Our brains are obviously pretty important to our overall wellness. In my studies at IIN, we’ve spent a significant amount of time studying the role of our brains and the connection with every part of our well-being. It’s a sad reality, how little time and effort we spend feeding our brains the food that will actually support and sustain us. The brain needs exercise, social connection, and good nutrition to function at its best. Although the right diet can help protect the brain from damage and support efficient functioning, primary food – that is, a fulfilling social life, a stimulating career, and education – is also an important aspect of good neurological health. I’d like to offer two types of food offerings in this post to consider when feeding your brains.
Primary Food consists of everything we feed our brains yet does not appear on our plate. Let that sink in for a moment. We are feeding our brains daily with things other than food…what is it for you? Primary foods helps nourish brain health and support cognitive function – just
how exercise keeps our muscles keep fit, primary food helps exercise our brain and keep it in tip-top shape.
Here’s what research says about how primary food affects neurological health:
• Participation in social activities among the elderly has a neuroprotective effect, reducing the likelihood of cognitive impairment. Be sure to spend time enjoying the company of others and actively participating in groups. You may find that joining a networking group, visiting friends or family, or volunteering is a great way to flex your social skills and make new connections. Expand your circle and exercise your brain.
• Physical activity helps improve cognitive function at any age, but it is especially important for brain health in older adults. Not only does exercise help reduce the risk of depression and improve cardiovascular health, it also helps boost memory and coordination.
• Practicing religion or spirituality has been positively associated with a reduced risk of cognitive decline. If you don’t already, consider experimenting with meditation or exploring a spiritual or religious path that speaks to you.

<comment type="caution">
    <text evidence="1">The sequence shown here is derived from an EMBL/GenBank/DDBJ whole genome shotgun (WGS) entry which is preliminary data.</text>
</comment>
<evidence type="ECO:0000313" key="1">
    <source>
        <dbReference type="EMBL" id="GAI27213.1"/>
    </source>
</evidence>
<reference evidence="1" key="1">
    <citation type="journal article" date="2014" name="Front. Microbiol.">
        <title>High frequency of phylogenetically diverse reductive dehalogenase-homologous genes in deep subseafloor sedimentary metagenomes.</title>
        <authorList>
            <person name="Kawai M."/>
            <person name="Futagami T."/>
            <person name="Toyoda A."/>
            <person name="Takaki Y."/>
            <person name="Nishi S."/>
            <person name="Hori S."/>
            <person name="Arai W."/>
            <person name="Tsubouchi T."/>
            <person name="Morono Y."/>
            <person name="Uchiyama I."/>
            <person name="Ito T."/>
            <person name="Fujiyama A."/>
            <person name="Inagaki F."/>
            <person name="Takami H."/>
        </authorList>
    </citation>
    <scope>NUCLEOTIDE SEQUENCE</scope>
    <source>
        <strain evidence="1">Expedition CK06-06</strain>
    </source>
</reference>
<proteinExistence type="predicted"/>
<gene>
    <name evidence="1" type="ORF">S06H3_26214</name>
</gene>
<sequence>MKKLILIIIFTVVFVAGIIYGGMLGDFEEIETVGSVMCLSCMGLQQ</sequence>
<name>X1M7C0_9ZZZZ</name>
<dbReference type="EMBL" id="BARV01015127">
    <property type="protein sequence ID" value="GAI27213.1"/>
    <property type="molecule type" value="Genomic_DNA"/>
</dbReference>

• Learning a new language may help promote cognitive flexibility.
• Creative hobbies, such as painting, dancing, or playing an instrument, may help reduce memory loss. These creative outlets are a great opportunity for self-expression and keep your brain challenged.
Secondary food consists of the food that we actually see on our plate or put into our mouths. These foods provide the actual fuel for our brain to function at its best. A diet rich in whole foods that are high in antioxidants and nutritious fats and low in added sugar and processed foods helps support neurological health.
Here’s what research says about how secondary food affects neurological health:
• The Mediterranean diet, rich in whole foods and healthy fats and low in processed foods, has been shown to slow the progression of cognitive decline in older individuals.
• Blueberries have been shown to increase neurological function among individuals with mild cognitive impairment. Add some blueberries the next time you make a smoothie!
• Flavonols from cocoa may help reduce the severity of age-related cognitive decline. Enjoy a small piece of dark chocolate as a delicious, brain-healthy treat!
• As a rich source of antioxidants, avocados may help improve cognitive function.
• Walnuts are a powerful brain food shown to support increased processing time and cognitive flexibility. Have you ever noticed that walnuts actually look like brains?
• Green tea consumption may help reduce the risk of cognitive decline. Green tea is high in antioxidants and helps fight inflammation, which can lead to premature aging.
The brain is a mysterious organ – we still know very little about how it works. The primary and secondary food tips provided have been shown to support neurological function throughout the life cycle. We can work to choose nutritious foods, move our bodies with physical exercise, foster meaningful relationships, and keep learning.